GreenWood, a nonprofit that trains woodworkers to make high-quality products from their local forests, will offer its first Artisan EcoTour in Puerto Rico on May 15-25, featuring workshops led by Michael Fortune and René Delgado.
“It’s exciting to me because I know there’s a large global audience for ecotour experiences and a large North American audience for high-quality woodworking instruction. I have never seen these two together, but it just makes so much sense to me,” says Scott Landis, GreenWood’s founder and president.
GreenWood launched its initial artisan training program in Honduras in 1993 as a field project for the Woodworkers Alliance for Rainforest Protection, and its later efforts led to the founding of the Forest Stewardship Council certification program. In creating the Artisan EcoTour program, GreenWood collaborated with the USDA/Caribbean Climate Hub.
Landis says the idea of combining workshops with an immersion in the tropical rainforest will not only enlighten participants but serve a greater cause helping to strengthen the connection between Puerto Rico’s diverse ecosystem and its historic community of talented wood artisans.
“The idea is to strengthen that connection both with folks on the island and people internationally who may not be aware of those valuable resources,” Landis says.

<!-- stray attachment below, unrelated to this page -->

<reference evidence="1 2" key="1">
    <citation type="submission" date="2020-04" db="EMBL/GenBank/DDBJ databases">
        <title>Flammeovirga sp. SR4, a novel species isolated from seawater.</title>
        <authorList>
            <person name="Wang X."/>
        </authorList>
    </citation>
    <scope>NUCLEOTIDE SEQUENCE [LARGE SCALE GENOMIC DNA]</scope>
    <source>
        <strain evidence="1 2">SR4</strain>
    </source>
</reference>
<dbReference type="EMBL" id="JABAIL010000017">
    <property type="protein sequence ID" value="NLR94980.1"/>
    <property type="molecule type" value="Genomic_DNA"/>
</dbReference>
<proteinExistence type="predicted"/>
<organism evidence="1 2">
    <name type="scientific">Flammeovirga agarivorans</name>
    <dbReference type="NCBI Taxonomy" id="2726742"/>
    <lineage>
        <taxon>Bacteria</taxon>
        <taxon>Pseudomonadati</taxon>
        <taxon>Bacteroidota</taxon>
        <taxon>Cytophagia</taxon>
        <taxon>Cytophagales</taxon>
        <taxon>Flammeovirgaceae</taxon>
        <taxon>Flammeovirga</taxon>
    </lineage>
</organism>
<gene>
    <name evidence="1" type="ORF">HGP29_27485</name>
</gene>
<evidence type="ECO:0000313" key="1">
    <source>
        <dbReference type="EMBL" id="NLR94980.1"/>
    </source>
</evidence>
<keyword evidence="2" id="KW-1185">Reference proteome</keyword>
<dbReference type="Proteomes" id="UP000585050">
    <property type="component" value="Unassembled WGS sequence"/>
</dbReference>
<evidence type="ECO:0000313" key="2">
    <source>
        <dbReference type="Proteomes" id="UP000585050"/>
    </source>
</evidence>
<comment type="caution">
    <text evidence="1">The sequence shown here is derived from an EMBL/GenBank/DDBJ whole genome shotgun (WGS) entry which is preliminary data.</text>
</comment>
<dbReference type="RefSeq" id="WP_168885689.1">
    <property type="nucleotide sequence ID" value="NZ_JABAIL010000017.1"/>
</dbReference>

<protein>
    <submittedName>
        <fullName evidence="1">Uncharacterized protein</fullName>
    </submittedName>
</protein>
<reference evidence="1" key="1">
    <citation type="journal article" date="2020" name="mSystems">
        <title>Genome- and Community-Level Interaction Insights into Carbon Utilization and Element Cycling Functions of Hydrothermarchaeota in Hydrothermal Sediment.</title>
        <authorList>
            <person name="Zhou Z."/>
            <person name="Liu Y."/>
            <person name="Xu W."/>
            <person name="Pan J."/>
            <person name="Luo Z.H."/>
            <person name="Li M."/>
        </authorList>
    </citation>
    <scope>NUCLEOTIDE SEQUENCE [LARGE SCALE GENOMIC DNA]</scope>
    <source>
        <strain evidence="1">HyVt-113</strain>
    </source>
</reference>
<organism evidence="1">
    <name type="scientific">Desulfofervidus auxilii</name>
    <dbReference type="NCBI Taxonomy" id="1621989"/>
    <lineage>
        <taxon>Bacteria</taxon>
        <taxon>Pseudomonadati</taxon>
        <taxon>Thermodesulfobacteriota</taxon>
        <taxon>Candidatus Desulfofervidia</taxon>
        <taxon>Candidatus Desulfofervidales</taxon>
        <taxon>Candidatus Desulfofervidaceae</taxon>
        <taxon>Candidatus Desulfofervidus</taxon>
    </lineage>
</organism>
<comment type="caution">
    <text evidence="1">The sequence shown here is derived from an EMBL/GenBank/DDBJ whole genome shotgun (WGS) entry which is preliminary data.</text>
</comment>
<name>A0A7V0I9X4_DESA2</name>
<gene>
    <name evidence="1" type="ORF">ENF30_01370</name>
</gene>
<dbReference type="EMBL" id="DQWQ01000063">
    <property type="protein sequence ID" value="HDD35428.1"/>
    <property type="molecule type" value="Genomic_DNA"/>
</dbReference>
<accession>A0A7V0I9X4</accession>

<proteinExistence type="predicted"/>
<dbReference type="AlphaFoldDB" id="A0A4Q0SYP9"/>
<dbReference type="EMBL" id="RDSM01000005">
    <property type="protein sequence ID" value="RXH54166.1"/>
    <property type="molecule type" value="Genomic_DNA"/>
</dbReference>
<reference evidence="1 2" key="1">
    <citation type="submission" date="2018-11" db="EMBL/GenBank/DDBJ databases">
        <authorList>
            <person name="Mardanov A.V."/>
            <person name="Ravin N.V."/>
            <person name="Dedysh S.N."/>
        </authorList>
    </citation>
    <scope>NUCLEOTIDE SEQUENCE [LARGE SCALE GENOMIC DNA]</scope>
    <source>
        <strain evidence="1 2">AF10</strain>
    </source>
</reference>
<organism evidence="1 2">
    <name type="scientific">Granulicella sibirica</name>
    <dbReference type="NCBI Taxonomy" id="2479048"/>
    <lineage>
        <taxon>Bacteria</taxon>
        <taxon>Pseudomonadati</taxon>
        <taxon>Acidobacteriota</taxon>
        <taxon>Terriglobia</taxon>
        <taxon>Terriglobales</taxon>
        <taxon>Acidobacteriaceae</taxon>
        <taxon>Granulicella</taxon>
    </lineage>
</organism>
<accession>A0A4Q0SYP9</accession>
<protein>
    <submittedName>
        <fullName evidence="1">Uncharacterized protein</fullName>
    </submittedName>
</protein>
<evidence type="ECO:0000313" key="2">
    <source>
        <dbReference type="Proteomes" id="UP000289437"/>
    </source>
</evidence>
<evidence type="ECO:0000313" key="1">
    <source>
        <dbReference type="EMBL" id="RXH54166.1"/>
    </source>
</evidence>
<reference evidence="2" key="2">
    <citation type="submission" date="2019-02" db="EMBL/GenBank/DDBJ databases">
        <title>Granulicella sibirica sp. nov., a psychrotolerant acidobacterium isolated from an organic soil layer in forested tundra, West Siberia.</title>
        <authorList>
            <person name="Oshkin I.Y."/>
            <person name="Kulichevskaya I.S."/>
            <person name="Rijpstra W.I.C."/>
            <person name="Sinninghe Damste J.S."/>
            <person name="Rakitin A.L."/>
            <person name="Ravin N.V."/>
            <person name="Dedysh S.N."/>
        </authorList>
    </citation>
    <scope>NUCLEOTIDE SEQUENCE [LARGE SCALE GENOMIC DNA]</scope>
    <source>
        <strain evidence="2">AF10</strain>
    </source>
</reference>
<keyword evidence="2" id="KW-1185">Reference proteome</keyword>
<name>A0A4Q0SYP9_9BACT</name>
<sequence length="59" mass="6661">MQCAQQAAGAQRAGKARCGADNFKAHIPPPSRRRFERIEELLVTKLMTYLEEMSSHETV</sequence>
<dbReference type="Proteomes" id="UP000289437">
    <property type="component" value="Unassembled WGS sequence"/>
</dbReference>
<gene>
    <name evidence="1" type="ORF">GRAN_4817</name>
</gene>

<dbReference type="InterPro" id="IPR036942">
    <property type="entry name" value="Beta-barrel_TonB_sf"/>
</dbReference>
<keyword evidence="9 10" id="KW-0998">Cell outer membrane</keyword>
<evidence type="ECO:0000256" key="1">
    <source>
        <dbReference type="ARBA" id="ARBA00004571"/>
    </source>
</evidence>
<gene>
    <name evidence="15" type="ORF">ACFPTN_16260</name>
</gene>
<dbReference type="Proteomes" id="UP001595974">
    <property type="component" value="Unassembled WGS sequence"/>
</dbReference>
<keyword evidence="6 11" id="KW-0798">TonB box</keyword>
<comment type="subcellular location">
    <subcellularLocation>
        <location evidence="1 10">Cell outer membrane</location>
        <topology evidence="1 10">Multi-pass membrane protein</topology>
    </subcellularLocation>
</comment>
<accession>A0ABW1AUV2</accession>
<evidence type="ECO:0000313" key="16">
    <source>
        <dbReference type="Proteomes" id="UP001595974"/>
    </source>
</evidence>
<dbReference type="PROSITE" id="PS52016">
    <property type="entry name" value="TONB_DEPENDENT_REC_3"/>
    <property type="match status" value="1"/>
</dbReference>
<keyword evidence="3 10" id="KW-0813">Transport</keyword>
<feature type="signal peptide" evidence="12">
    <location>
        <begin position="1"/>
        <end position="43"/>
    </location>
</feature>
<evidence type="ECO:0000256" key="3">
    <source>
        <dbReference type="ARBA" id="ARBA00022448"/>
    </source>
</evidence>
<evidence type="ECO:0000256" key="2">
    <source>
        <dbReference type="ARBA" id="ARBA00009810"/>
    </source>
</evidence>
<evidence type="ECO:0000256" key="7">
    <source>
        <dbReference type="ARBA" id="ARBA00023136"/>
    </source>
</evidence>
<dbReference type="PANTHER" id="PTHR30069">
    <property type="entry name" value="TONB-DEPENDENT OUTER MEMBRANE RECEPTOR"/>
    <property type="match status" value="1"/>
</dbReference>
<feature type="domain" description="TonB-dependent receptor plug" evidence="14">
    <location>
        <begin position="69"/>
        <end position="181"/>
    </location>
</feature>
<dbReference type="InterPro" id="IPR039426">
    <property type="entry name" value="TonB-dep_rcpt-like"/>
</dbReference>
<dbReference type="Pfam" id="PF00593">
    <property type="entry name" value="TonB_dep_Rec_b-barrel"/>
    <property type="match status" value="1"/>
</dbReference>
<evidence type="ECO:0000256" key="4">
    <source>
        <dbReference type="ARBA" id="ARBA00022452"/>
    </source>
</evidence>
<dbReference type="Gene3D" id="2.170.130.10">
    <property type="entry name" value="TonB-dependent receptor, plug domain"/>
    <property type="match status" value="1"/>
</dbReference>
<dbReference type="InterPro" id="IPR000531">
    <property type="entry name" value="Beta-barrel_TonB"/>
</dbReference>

“The reality is that Puerto Rico in the last 120 years since U.S. took possession has essentially been reforested. It’s gone from being almost entirely agriculture, was maybe 5 percent forest when the U.S. took over, to 65 percent today. Yet, Puerto Rico imports virtually all of its wood off the island from the U.S. at great cost and economic loss to the island. We’re aiming to strengthen the connection between that valuable, sustainable natural resource, local artisans and island markets.”
Fortune, a contemporary furniture maker in Canada, and Delgado, director of the Taller Escuela woodworking school in Puerto Rico, will guide participants through six days of design and furniture construction with a focus on salvaged hurricane wood from Hurricane Maria in 2017. Three days of planned forest tours will be interspersed to compliment the workshop experience.
“The hands-on ecotour component will involve getting out into the field with professional guides to see what it’s like to regenerate a forest after a Category 5 hurricane. The island was devastated four years ago, and millions of cubic yards of wood were almost entirely wasted because there was no local capacity to process of get it to market,” says Landis.
The May event is limited to 12 participants and Landis says GreenWood is intent on hosting similar Artisan EcoTour programs in Puerto Rico in the future.
For more, visit greenwoodglobal.org.
This article was originally published in the April 2022 issue.